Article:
Can you exist without thinking? Here is a great question before you. Many times people say, "I do meditation, and I do not think anything." Whether or not it is really possible to do meditation without thinking anything is a different question. However, even supposing that there are occasions when the mind stops thinking – at that time, do you really exist?

There is a daily example of going into deep sleep, when the mind does not operate. Nothing that is your personal character is to be seen in the state of deep sleep. Neither the bodily functions are objects of your awareness, nor is there mental operation. If you yourself are the mind only and there is nothing more in you, you do not exist in the state of deep sleep. Your existence is abolished. It is true, under normal conditions, that your mind cannot be separated from your being, that you are not only the mind but something more. This is proved by the fact that you are existing in sleep when the mind is not working.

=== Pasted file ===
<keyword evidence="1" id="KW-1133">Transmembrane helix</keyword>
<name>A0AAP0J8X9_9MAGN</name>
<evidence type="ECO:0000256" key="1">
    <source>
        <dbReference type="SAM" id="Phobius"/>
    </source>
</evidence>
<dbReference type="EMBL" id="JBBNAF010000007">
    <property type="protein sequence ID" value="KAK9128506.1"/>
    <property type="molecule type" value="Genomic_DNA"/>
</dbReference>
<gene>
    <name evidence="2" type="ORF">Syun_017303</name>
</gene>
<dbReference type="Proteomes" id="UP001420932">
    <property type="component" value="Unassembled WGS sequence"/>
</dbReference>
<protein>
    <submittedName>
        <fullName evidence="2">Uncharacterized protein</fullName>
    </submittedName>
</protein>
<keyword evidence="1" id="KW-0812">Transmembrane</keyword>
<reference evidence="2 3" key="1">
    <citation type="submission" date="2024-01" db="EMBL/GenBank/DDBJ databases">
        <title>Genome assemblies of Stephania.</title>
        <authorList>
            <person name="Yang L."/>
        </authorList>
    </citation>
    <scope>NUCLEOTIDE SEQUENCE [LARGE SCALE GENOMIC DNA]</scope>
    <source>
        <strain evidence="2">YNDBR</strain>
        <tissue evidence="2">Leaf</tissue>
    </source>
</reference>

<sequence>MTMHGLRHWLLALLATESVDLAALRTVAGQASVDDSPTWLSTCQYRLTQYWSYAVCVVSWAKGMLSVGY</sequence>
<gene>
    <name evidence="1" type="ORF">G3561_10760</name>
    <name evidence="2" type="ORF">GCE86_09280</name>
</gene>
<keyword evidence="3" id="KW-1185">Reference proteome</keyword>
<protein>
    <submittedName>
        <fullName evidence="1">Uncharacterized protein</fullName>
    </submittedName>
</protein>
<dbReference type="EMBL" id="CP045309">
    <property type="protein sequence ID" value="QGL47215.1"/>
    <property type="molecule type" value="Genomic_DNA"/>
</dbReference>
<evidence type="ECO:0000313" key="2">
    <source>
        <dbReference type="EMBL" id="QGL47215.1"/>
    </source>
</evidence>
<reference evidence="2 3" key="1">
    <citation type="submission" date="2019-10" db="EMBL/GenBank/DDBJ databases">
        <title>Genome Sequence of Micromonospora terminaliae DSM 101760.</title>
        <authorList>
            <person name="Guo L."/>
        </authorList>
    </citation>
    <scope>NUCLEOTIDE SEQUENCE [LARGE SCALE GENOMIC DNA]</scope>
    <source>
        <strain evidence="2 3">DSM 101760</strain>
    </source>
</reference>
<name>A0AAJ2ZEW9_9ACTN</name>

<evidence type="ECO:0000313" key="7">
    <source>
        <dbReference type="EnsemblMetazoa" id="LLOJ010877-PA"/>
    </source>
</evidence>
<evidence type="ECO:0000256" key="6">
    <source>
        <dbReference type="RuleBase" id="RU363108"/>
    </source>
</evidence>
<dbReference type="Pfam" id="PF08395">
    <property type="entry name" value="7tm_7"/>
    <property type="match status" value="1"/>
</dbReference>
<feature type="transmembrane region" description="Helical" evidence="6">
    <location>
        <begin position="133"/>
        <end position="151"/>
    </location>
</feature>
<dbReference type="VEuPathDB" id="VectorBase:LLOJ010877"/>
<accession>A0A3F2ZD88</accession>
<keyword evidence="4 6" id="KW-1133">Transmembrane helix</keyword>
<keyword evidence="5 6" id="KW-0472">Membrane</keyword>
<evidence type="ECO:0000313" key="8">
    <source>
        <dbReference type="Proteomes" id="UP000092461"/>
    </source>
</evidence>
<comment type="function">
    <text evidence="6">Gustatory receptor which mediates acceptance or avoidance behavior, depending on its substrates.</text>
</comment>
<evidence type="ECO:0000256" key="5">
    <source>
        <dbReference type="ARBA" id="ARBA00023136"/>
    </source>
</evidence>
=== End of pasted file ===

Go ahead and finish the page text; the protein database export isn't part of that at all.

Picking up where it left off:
Think over this matter a little deeply. Are you really existing in deep sleep? "I do not know. I was aware of nothing." You are sure that you knew nothing in the state of deep sleep. Accepted. But do you believe that you did exist in deep sleep? You cannot deny that you did exist. A persistent memory tells you that you did exist. But memory is an after-occurrence which comes posterior to an experience which has to be prior to it. Unless there is an experience, there cannot be a memory. You felt something – you had an experience of something – that brings about a memory later on when you are in a conscious state in the waking condition.